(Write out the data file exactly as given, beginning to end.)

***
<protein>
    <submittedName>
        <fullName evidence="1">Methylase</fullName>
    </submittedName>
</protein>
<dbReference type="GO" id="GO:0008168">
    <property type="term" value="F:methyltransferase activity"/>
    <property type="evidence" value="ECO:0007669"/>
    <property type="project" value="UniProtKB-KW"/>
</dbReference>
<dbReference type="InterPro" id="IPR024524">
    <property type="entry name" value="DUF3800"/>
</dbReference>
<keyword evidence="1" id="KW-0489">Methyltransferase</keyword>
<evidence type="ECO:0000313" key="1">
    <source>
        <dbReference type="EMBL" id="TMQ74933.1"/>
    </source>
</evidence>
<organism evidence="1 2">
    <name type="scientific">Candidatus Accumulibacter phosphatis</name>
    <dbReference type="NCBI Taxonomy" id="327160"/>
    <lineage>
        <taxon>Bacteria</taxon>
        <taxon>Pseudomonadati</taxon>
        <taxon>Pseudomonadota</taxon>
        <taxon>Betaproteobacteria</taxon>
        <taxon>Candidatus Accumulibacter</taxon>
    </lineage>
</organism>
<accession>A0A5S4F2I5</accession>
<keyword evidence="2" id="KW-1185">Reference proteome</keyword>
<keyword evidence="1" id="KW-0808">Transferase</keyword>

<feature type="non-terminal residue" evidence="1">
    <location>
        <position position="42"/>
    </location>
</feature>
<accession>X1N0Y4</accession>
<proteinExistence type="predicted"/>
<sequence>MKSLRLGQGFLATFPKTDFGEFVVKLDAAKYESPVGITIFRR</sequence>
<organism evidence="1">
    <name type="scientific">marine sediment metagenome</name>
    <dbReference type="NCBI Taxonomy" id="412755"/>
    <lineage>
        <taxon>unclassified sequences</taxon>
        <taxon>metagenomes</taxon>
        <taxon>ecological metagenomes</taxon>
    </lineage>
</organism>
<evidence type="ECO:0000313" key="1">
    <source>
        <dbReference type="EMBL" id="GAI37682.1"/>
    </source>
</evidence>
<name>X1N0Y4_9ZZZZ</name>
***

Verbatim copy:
<protein>
    <submittedName>
        <fullName evidence="1">Methylase</fullName>
    </submittedName>
</protein>
<dbReference type="GO" id="GO:0008168">
    <property type="term" value="F:methyltransferase activity"/>
    <property type="evidence" value="ECO:0007669"/>
    <property type="project" value="UniProtKB-KW"/>
</dbReference>
<dbReference type="InterPro" id="IPR024524">
    <property type="entry name" value="DUF3800"/>
</dbReference>
<keyword evidence="1" id="KW-0489">Methyltransferase</keyword>
<evidence type="ECO:0000313" key="1">
    <source>
        <dbReference type="EMBL" id="TMQ74933.1"/>
    </source>
</evidence>
<organism evidence="1 2">
    <name type="scientific">Candidatus Accumulibacter phosphatis</name>
    <dbReference type="NCBI Taxonomy" id="327160"/>
    <lineage>
        <taxon>Bacteria</taxon>
        <taxon>Pseudomonadati</taxon>
        <taxon>Pseudomonadota</taxon>
        <taxon>Betaproteobacteria</taxon>
        <taxon>Candidatus Accumulibacter</taxon>
    </lineage>
</organism>
<accession>A0A5S4F2I5</accession>
<keyword evidence="2" id="KW-1185">Reference proteome</keyword>
<keyword evidence="1" id="KW-0808">Transferase</keyword>

<feature type="non-terminal residue" evidence="1">
    <location>
        <position position="42"/>
    </location>
</feature>
<accession>X1N0Y4</accession>
<proteinExistence type="predicted"/>
<sequence>MKSLRLGQGFLATFPKTDFGEFVVKLDAAKYESPVGITIFRR</sequence>
<organism evidence="1">
    <name type="scientific">marine sediment metagenome</name>
    <dbReference type="NCBI Taxonomy" id="412755"/>
    <lineage>
        <taxon>unclassified sequences</taxon>
        <taxon>metagenomes</taxon>
        <taxon>ecological metagenomes</taxon>
    </lineage>
</organism>
<evidence type="ECO:0000313" key="1">
    <source>
        <dbReference type="EMBL" id="GAI37682.1"/>
    </source>
</evidence>
<name>X1N0Y4_9ZZZZ</name>